Are you successful enough to form strategic partnerships? Forming a strategic partnership often means that you have grown. If you need to form partnerships, your practice has been successful. Your practice may serve sophisticated clients with complicated needs.
Strategic alliances are formed between companies of all sizes. Microsoft, American Express, TD Ameritrade, MetLife, Morningstar and JP Morgan are all companies, some with employees in the hundreds of thousands, that partner with other organizations to meet strategic goals. These organizations create partnerships to develop new capabilities, to employ new skills, to introduce new capital, to create additional resources or to expand markets. What can a strategic alliance do for your firm?
Often, financial advisors use strategic partnerships to expand services to clients, to add business or technical skills, or to increase the geographic reach of the practice. Once you have identified a potential partnership, the chances of success are improved by discussing and defining the partnership. These questions are best answered by each of the partners separately, then the answers compared. There is an important difference between you telling me your goals so I can evaluate them and each of us comparing our independently identified goals to find common ground.
As you compare notes, you will find some aspects of the partnership design that you definitely want in place and other aspects that are less important. Where you can be flexible to incorporate your partner’s ideas while staying aligned with your goals you should do so.
Find or create a list of questions that will help you define the partnership. Here are seven questions to get you started.
Do the parties to the partnership share a common culture or value system?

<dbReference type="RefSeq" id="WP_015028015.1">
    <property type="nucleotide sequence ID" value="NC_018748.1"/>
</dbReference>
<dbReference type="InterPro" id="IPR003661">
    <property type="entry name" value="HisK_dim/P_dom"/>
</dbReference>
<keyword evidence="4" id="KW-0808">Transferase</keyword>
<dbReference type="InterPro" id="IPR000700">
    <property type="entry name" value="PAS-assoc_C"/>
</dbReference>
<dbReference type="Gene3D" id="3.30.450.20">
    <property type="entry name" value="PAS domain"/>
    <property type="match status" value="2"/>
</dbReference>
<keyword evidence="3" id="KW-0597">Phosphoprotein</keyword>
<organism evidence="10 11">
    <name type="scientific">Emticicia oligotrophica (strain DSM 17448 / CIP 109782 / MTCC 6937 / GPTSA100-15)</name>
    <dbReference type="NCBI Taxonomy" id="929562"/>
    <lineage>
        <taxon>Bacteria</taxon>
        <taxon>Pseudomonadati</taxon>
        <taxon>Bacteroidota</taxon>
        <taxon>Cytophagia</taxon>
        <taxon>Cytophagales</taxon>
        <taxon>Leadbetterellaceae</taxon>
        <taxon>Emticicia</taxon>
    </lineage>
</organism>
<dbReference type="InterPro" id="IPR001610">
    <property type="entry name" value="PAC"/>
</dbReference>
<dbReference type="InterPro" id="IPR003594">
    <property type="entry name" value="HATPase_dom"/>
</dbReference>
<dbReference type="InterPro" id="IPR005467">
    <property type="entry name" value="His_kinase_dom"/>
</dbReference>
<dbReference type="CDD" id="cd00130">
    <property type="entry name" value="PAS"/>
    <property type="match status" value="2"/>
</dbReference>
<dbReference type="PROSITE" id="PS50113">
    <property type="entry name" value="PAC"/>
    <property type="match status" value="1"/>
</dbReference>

Typically, more synergy will be created if each of the partners brings unique skills to the partnership. A life insurance specialist might pair with an employee benefits specialist or a third party administrator to offer those services to business owners. Or a financial advisor might pair with a junior advisor to provide additional capacity for existing clients and growth.
You are looking for someone who shares your approach. Each of the partners should trust the other and each of the partners should value the contribution of the other. One financial planner seeking a partner may be very successful pairing with an investment specialist because both parties value the other’s contribution while another pairing may fail because the contributions are not valued.
What are your goals?
More than one partnership has broken apart because one of the partners wanted to build an empire and the other just wanted an income stream. Talk to your partners about your aspirations. Discuss success beyond your wildest dreams because that is where empires are born. If you do not want to be an emperor–or your partner does not want to be an emperor–your plans may go awry.
Does the partnership emphasize your strengths?
Determine how the strategic partnership builds on your strengths and leverages those strengths to meet your goals. Filling in weaknesses can also be a valid reason for a partnership, but leveraging strengths is more powerful. The partnership should unleash or reinforce your strengths to provide the best results.